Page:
print PRINT


LDP members unhappy with compromise on reduced consumption tax rate

  • 2015-12-10 15:00:00
  • , Yomiuri
  • Translation

(Yomiuri: December 10, 2015 – p. 4)


 The ruling parties’ talks on the design of a system for the reduced consumption tax rate for certain items moved into final coordination toward making all food products eligible for lower tax rates on Dec. 9 through the intervention of the Kantei [Prime Minister’s Official Residence]. Impatient with the stalemate in the talks, the Kantei proceeded to steer a course toward including even processed foods for the reduced tax rate in consideration of Komeito’s wishes. There is smoldering discontent in the Liberal Democratic Party (LDP), where there is a firm belief that the lower tax rate should be limited to fresh food.


 Reacting to the opinion of some LDP members that it is necessary to make major concessions to Komeito in order to find a middle ground on this issue, Yoichi Miyazawa, chairman of the party’s Research Commission on the Tax System, blurted out to his aides: “Who said so?!”


 The LDP tax commission and others who consider themselves “taxation professionals” take issue with the preparations retailers and other businesses would need to make and the financial resources to cover the resulting revenue shortfall. They claim that if processed food will also be eligible for a lower tax rate when the consumption tax is increased to 10% in April 2017, businesses will not have enough time to prepare and no revenue sources have been identified, insisting that the reduced tax rate should only apply to fresh food.


 On the other hand, the Kantei is worried about the impact on the House of Councillors election next summer. Also, by-election for the House of Representatives seat in the fifth district of Hokkaido is scheduled for next April. Prime Minister Shinzo Abe does not want to upset Komeito.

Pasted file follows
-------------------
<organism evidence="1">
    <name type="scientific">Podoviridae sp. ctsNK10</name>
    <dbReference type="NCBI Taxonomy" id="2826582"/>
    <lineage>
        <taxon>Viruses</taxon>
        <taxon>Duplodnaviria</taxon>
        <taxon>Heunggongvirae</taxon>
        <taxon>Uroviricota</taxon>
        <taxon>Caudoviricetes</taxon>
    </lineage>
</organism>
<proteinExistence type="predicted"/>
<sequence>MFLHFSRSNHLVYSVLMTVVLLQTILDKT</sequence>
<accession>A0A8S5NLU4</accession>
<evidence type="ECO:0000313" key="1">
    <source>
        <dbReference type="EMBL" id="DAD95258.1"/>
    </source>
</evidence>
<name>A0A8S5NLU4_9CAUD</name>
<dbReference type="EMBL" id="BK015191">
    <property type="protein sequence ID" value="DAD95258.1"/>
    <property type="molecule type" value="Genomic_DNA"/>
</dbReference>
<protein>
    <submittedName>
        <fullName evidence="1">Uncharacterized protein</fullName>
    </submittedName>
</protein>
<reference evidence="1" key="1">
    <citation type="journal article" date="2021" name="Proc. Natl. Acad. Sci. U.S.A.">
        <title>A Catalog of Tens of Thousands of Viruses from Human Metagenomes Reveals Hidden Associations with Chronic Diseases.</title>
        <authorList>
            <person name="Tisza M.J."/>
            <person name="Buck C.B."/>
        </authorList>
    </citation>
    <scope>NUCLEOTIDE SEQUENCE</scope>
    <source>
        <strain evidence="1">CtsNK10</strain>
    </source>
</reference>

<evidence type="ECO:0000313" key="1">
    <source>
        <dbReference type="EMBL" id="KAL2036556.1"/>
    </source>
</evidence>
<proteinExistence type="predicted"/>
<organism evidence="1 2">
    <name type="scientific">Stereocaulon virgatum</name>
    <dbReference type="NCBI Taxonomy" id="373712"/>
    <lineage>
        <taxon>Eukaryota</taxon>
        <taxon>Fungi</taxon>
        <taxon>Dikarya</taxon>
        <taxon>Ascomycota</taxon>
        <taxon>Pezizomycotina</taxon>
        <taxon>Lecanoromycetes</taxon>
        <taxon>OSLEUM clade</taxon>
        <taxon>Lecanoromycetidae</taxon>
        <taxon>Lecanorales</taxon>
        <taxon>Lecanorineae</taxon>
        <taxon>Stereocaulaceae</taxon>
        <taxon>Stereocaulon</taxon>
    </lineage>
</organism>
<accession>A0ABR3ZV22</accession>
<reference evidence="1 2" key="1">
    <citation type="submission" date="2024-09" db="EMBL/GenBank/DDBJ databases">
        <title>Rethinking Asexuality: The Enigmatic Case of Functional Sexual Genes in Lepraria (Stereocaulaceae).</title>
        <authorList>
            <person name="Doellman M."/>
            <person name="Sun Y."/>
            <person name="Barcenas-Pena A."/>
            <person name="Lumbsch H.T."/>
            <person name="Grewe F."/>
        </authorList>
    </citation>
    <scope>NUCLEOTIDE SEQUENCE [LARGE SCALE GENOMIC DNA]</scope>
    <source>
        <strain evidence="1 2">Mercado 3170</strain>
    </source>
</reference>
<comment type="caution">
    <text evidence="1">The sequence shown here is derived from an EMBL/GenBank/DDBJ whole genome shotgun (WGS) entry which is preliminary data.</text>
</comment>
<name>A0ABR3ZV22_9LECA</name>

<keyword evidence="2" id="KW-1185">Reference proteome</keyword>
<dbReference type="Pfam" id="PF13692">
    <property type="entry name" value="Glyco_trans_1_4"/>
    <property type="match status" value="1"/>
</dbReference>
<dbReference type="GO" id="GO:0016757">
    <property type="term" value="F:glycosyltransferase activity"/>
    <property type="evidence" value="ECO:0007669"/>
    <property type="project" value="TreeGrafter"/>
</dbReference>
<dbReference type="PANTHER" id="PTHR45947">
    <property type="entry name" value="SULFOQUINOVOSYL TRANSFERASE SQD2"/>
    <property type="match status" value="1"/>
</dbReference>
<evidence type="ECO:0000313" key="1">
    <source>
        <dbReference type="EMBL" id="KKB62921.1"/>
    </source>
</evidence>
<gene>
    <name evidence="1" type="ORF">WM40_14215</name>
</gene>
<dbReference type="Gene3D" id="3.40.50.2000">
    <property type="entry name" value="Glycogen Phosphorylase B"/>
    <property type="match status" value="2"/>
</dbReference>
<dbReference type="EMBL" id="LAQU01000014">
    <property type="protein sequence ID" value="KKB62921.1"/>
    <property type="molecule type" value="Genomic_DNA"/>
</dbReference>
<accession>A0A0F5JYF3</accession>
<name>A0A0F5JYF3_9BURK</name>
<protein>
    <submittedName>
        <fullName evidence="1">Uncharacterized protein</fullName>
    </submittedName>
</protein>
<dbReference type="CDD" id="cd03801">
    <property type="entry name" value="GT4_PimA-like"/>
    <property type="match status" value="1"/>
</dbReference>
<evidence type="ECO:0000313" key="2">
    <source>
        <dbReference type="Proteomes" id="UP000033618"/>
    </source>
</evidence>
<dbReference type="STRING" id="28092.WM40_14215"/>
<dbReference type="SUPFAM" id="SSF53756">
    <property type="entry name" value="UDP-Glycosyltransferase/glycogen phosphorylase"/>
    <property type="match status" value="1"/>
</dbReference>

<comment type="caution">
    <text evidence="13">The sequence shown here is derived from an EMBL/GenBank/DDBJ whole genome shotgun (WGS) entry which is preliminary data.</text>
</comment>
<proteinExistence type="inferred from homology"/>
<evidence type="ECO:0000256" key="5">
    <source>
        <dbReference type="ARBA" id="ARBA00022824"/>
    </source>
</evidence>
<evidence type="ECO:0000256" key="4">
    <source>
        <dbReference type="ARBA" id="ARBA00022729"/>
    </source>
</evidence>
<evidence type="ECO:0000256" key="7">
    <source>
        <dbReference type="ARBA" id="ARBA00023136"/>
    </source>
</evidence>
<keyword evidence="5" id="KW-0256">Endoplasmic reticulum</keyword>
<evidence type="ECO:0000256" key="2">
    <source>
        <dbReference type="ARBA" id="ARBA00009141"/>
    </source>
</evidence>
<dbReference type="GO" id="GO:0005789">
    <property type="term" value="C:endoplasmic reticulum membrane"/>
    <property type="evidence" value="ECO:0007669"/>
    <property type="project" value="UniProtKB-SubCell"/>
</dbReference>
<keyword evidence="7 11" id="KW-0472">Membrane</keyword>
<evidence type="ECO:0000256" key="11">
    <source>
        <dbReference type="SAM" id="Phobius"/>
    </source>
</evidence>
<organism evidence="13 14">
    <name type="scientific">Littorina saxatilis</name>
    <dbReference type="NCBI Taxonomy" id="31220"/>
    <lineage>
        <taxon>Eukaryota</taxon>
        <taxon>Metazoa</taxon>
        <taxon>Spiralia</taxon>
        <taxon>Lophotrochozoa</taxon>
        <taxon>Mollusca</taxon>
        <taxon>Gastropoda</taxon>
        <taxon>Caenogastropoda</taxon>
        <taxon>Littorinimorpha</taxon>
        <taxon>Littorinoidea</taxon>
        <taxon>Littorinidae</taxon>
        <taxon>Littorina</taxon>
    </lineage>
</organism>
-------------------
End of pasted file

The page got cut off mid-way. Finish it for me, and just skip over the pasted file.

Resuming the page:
Abe told Hakubun Shimomura, special assistant to the LDP president, at the Kantei on Dec. 9 that the LDP needs to reach a compromise with Komeito, indicating that he wants to respect Komeito’s position. The ruling parties’ talks on the tax system, which failed to reach a decision on the issue of the reduced tax rate on the evening of Dec. 9, will now aim at reaching a conclusion in time for the compilation of the outline of tax reforms on Dec. 10.


 A senior LDP official explained on Dec. 9 why the Kantei’s initiative is resulting in a deal, noting that “the paradigm has been Kantei and Komeito versus the LDP all along.” Former Lower House speaker Bunmei Ibuki, who served on the LDP tax commission for many years, also pointed out on a BS TV program on the evening of Dec. 9 that the balance of power between Kantei and the LDP tax commission has changed.


 It used to be that the LDP tax commission was so powerful that even the prime minister did not have any influence, but now it is being forced to make concessions to Komeito.


 “While giving consideration to Komeito in order to sustain the coalition government is understandable,” a veteran LDP Diet member warned, “taking LDP members’ opinion lightly will weaken the party.” (Slightly abridged)

  • Ambassador
  • Ukraine
  • COVID-19
  • Trending Japan